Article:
Who am I, to rush God?

Isaiah 5:19 proclaims an indictment on me for telling God to hurry up! He promises He will swiftly take care of things when the time is right (Isaiah 60:22); and He will do it for His own glory (Isaiah 48:11).

4. Do you have peace about the outcome?

Even though we can’t see the future and the outcomes of our choices, we can trust the One who does.

My NIV footnotes say about Psalm 27:3, “Confidence gives us patience to wait for God’s timing and not demand immediate response to our petitions.”

Oh, to have that confidence and complete trust in the Lord!

Why does God appear to be silent when we ask Him to answer our prayers? My friend, Mary Corey said, “It’s to keep us close to Him, when He seems to be taking too long.”

Let the waiting draw you closer to the Lord.

When God is moving, nothing can stop the momentum of His work in our lives. It’s exhilarating to be in that tsunami of change.

However, we have to wait for that to happen. Ephesians 1:9-10 says He is waiting for history to reach its full potential.

Here’s a secret: Mark 1:15 declares the time to be ripe, now, for us to submit to the Lordship of Christ. Let’s act on what we know to do, and wait for God to do His thing.

When we surrender our agendas to Him, He’s never too late.

Are you ready to pause? Use your skillset, faith, trust and confidence in God to guide your resting and waiting for Him to move on your behalf. The fruit will all be worth the wait.

How are you growing while you wait for God’s timing?

Sally Ferguson loves planning women’s retreats. Her coloring book, What Will I Be When I Grow Up? (Warner Press) and ebook, How to Plan a Women’s Retreat are both available on Amazon.  Visit her latest retreat release here.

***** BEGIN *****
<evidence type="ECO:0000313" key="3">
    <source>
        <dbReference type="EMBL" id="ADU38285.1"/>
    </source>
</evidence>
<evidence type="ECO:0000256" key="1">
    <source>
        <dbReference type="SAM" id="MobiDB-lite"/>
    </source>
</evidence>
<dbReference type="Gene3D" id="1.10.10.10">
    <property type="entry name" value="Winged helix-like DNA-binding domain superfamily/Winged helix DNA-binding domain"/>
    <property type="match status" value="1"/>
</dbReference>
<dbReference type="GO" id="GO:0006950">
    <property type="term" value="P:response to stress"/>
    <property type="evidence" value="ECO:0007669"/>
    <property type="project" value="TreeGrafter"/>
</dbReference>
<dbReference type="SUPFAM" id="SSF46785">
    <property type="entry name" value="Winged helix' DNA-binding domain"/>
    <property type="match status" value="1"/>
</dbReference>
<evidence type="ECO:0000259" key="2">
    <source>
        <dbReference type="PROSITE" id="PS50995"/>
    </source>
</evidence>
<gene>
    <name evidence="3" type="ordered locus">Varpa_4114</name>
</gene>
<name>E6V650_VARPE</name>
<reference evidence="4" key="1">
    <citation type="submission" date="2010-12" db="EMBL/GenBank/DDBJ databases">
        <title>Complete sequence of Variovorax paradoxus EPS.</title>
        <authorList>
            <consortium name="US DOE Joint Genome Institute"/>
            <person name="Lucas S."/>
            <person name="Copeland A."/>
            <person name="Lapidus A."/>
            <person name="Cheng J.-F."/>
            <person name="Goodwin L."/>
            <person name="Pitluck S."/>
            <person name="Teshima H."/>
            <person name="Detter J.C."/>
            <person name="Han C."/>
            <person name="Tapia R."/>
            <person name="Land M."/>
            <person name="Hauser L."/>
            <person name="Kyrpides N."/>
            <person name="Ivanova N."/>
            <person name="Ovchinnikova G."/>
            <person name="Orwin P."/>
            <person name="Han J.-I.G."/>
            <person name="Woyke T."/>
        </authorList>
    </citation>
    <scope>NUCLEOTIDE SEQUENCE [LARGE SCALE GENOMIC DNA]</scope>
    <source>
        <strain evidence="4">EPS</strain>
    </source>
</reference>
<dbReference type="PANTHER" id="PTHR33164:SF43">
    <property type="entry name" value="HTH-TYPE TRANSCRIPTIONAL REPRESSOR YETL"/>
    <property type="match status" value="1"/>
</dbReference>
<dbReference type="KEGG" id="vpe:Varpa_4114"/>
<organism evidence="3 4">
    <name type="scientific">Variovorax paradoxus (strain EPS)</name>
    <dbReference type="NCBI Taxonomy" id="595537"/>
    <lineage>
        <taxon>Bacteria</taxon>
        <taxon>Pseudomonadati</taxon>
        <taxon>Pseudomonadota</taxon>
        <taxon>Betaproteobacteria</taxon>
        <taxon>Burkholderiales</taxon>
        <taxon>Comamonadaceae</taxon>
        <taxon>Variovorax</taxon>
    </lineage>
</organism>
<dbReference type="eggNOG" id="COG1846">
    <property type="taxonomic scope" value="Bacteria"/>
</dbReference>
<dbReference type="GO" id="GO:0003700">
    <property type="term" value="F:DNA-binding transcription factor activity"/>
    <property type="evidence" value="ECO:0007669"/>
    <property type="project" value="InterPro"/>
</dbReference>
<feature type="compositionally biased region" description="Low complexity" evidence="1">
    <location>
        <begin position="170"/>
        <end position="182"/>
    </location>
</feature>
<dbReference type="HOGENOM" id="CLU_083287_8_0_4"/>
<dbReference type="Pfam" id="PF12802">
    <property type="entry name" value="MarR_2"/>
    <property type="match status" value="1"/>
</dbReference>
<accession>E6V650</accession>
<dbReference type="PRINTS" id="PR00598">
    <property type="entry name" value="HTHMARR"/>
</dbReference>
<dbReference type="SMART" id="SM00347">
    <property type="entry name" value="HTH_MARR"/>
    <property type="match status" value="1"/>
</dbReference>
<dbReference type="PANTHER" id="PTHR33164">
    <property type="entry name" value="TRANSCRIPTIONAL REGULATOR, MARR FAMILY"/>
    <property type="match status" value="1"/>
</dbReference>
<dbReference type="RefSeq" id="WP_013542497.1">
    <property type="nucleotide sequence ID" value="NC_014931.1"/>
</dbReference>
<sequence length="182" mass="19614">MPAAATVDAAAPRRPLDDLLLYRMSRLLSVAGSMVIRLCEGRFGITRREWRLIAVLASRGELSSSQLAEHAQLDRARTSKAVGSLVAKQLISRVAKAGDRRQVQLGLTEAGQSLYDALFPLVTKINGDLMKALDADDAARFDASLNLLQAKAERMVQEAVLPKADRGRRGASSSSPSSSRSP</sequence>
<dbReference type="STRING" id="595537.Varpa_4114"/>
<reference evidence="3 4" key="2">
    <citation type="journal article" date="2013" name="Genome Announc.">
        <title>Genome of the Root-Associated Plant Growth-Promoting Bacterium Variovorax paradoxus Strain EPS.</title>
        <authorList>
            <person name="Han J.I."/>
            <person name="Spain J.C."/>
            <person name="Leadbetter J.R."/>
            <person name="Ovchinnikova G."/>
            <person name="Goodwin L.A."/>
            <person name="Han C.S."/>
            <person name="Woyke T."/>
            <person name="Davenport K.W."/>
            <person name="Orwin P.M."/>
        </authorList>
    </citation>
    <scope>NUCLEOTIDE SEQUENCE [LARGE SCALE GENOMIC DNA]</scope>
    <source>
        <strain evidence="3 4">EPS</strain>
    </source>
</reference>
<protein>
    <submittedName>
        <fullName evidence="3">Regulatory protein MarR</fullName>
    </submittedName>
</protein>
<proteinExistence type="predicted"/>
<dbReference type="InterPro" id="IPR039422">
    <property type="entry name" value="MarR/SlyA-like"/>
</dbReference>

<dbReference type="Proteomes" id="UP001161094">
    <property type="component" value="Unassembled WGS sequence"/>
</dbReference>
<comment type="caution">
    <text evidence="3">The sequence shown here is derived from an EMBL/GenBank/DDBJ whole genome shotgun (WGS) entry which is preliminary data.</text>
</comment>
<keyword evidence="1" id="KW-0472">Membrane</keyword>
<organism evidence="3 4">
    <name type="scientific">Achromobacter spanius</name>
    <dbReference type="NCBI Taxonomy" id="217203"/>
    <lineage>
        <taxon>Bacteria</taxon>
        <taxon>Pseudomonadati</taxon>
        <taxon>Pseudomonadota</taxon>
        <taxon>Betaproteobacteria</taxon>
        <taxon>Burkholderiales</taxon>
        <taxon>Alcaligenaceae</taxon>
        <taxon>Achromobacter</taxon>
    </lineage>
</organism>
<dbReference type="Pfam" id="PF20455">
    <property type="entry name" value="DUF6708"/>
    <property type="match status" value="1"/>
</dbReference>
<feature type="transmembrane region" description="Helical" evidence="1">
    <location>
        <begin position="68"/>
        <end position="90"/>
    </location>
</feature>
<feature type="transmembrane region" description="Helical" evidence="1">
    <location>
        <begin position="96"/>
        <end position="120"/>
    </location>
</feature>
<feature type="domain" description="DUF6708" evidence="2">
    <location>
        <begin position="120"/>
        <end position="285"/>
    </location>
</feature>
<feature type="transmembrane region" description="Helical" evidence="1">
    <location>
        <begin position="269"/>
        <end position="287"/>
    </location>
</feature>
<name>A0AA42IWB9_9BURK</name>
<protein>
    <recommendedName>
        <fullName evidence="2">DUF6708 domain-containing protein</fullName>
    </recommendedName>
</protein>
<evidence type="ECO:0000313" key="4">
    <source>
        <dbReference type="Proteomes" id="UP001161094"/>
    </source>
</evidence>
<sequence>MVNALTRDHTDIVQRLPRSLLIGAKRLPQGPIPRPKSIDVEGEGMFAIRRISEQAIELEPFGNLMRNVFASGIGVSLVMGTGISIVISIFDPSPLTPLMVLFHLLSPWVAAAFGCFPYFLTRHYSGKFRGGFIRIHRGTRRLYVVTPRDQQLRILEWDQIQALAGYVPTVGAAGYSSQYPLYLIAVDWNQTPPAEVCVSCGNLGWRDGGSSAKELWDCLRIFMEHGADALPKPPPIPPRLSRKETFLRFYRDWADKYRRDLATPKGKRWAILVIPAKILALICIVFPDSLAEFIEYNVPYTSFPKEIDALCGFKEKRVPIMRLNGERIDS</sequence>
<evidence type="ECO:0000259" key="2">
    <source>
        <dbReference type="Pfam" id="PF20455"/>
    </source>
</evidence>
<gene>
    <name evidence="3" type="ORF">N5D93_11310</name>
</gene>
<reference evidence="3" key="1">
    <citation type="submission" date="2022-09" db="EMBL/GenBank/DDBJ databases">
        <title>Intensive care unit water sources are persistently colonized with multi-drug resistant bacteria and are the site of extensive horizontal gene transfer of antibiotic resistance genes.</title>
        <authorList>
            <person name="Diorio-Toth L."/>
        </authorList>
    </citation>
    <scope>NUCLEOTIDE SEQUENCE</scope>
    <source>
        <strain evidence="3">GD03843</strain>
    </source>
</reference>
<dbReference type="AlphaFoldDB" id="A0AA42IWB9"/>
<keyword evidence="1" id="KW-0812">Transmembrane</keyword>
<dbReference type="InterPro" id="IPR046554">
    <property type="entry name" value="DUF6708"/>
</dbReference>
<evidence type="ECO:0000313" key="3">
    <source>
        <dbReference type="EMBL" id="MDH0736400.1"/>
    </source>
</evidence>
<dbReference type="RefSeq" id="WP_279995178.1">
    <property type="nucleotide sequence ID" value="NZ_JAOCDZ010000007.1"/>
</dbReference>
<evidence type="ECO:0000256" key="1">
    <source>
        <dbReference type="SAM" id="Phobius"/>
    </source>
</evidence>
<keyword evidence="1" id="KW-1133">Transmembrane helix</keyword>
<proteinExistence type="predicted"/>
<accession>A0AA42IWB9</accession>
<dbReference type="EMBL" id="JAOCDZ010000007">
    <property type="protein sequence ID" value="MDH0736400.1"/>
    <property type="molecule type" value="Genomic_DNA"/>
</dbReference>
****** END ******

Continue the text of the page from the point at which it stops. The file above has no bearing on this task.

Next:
Graphic adapted, courtesy of mploscar at Pixabay. 

Tuesday
Aug282018

Waiting on God for Dreams to Come True

Cathy Horning is a rare jewel of wisdom. The more I've gotten to know her, the more I realize we are heart-sisters with the same passion for the Lord and His truth. In this Spiritual Growth UPGRADE, she focuses on a popular topic: dreams.

Cathy asks, "Do you have a dream? One you have waited a long time to come true? A dream, that perhaps, you have all but given up on? Me too!"

Cathy's article came along at a time when I (Dawn) have been talking to the Lord much about dreams. I cannot tell you how much I appreciate her insight!

Cathy continues . . . 

I'd almost given up on a dream—until this summer when this nearly-60-year-old grandmother saw a childhood dream come true.  

1. God’s Timing; Not Mine!

I was 12 when I first decided I wanted to write a book. My books were going to be juicy, the kind of novels sold on racks near the checkout counter at the grocery store.

Then I met Jesus, and in His great wisdom, He tucked away my dream while He worked to grow me up and build my faith.